Intermediate characteristicity is not transitive

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This article gives the statement, and possibly proof, of a subgroup property (i.e., intermediately characteristic subgroup) not satisfying a subgroup metaproperty (i.e., transitive subgroup property).
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An intermediately characteristic subgroup of an intermediately characteristic subgroup need not be intermediately characteristic.


Example of the dihedral group

Further information: Dihedral group:D8, Subgroup structure of dihedral group:D8

Consider the dihedral group:D8, the dihedral group acting on a set of size four, i.e., the dihedral group with eight elements, given explicitly by the presentation:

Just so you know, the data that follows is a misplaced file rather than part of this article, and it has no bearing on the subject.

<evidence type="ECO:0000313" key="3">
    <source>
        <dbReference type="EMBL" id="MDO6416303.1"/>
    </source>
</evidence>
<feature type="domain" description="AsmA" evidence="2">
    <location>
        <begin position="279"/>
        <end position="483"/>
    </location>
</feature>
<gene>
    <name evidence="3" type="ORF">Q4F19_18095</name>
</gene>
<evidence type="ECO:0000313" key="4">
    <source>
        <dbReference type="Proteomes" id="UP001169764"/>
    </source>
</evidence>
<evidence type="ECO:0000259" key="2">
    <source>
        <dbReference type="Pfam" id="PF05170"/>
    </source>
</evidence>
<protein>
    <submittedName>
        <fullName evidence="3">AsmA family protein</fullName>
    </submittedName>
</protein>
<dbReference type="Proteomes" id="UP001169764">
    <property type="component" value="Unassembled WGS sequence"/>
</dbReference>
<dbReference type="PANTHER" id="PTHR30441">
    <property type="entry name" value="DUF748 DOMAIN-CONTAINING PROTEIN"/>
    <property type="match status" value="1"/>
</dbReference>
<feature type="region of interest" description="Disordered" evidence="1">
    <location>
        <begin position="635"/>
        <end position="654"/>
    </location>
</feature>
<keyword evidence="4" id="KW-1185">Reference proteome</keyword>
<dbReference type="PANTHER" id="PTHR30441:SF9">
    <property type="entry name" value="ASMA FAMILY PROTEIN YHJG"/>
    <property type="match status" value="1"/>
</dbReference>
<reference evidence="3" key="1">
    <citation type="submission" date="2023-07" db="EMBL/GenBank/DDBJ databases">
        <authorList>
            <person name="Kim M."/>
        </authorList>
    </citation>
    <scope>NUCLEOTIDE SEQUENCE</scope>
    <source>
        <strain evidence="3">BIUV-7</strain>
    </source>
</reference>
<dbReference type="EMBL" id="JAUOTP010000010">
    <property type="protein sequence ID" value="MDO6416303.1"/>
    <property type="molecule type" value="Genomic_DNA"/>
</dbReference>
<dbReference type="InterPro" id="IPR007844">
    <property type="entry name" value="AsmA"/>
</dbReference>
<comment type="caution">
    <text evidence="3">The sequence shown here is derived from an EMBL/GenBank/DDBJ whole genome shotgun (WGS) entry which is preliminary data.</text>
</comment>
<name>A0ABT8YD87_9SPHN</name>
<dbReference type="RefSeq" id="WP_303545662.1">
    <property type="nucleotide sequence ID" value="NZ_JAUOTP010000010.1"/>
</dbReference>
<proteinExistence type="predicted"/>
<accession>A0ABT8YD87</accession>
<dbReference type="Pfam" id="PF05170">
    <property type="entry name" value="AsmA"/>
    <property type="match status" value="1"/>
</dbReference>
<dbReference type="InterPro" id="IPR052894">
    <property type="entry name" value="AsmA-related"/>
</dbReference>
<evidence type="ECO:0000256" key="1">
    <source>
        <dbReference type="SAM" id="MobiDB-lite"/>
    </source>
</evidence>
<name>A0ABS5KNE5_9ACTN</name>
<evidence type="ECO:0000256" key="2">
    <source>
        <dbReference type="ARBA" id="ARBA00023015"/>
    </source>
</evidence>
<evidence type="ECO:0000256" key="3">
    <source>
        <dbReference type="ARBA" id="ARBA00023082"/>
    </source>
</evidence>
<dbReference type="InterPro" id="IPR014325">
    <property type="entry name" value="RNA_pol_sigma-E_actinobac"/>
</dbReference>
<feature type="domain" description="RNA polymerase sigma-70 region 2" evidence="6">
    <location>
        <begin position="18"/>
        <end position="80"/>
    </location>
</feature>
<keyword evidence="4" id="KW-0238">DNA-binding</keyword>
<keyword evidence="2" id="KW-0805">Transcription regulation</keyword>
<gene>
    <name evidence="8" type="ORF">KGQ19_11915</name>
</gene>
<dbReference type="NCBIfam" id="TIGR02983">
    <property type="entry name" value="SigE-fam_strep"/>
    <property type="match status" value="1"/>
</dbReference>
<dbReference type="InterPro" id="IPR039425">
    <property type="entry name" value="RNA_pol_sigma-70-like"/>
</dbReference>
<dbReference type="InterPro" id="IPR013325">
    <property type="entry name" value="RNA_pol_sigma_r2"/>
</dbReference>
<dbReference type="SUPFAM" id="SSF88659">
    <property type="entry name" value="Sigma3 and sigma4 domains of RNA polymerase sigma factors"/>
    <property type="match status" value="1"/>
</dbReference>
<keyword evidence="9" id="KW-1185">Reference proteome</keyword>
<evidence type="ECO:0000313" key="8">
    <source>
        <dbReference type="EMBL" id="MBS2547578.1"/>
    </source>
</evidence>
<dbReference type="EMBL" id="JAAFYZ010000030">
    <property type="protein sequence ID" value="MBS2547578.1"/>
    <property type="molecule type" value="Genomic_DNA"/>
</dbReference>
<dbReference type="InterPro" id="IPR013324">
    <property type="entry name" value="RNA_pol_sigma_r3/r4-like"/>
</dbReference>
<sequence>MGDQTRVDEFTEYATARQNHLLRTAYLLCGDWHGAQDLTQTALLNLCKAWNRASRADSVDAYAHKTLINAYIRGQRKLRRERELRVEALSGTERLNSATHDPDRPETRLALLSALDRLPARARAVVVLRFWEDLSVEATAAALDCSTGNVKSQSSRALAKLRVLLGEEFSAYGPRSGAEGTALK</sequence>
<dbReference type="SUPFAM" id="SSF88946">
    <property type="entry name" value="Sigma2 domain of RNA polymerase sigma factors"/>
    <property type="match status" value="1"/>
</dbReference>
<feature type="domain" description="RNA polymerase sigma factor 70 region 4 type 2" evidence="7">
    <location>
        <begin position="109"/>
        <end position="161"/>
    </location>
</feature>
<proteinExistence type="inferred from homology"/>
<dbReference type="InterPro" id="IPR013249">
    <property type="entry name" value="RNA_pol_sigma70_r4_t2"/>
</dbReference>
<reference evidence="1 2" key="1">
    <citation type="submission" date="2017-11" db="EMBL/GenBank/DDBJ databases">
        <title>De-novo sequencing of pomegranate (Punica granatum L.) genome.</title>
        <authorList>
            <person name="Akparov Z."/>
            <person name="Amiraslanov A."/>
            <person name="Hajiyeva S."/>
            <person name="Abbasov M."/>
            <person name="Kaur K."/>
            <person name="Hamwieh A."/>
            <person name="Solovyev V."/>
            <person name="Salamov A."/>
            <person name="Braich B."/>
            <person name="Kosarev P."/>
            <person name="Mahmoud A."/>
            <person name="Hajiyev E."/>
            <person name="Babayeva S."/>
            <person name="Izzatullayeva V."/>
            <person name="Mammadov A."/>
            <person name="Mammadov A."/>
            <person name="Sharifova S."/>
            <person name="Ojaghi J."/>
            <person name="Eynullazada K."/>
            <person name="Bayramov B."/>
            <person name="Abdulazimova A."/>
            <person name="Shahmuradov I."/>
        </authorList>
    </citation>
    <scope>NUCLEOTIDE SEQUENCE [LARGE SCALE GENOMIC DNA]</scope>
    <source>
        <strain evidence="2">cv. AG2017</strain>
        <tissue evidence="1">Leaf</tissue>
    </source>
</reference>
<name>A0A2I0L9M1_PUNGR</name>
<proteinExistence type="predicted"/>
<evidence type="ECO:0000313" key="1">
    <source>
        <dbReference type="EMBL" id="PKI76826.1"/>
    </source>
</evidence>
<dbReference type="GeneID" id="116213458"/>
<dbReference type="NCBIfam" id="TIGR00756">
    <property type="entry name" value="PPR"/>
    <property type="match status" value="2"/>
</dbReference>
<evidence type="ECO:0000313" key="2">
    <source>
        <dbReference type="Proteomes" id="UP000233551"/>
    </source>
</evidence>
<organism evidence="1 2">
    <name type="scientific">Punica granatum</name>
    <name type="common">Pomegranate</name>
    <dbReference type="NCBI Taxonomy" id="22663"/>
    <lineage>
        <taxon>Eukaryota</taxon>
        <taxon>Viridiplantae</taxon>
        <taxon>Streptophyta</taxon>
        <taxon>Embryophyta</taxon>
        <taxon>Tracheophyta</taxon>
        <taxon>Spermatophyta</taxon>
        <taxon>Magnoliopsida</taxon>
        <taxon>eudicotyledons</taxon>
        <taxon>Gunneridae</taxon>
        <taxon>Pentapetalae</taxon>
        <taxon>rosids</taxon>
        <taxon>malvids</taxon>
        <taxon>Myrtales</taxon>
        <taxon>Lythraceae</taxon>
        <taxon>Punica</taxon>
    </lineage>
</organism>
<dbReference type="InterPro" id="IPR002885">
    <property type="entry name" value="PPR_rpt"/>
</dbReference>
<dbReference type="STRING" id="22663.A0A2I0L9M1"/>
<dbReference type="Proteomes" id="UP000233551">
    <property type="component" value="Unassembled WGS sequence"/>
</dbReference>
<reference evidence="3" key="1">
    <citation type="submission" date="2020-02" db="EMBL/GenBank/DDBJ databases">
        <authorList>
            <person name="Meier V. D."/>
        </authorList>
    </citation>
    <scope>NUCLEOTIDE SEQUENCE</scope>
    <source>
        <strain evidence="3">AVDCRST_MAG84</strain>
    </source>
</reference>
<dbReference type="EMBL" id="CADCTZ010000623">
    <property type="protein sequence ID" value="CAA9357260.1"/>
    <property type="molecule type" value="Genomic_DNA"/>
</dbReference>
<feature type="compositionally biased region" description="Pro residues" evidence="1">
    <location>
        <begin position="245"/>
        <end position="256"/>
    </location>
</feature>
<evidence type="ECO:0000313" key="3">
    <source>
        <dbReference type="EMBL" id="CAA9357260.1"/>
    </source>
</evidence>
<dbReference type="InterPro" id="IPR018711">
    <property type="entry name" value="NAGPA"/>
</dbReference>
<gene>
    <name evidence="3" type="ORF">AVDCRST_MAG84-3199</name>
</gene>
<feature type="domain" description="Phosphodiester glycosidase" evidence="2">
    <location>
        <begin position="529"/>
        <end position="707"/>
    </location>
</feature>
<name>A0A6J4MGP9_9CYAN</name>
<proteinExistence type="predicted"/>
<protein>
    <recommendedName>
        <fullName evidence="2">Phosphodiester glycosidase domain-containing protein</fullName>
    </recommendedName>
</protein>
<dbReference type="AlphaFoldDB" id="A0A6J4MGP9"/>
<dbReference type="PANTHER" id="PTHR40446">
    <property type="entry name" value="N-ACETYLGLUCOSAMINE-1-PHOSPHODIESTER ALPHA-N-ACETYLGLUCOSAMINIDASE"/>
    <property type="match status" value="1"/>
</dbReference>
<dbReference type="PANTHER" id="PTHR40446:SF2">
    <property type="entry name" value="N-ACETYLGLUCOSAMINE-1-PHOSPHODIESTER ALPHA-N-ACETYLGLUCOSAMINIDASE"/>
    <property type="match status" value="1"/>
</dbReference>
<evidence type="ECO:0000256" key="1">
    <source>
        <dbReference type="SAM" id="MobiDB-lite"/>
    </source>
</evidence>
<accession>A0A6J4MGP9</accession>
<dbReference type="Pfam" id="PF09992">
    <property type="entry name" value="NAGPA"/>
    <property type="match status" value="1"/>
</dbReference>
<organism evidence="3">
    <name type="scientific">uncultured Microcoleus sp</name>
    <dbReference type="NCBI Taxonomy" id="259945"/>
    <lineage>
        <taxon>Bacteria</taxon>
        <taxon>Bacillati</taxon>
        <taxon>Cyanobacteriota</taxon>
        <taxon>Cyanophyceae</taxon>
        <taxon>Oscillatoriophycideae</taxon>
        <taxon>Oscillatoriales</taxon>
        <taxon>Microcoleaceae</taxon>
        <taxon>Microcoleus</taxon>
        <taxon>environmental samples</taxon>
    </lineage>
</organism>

\langle a,x \mid a^4 = x^2 = e, xax^{-1} = a^{-1} \rangle.

The cyclic subgroup generated by a is a subgroup of order four, and since all the elements outside it have order two, it is a characteristic subgroup. Being maximal, it is intermediately characteristic. Within this, the cyclic subgroup of order two generated by a^2 is again intermediately characteristic.

However, the cyclic subgroup of order two generated by a^2 is not intermediately characteristic in the whole group: it is isomorphic to the two-element subgroup generated by x.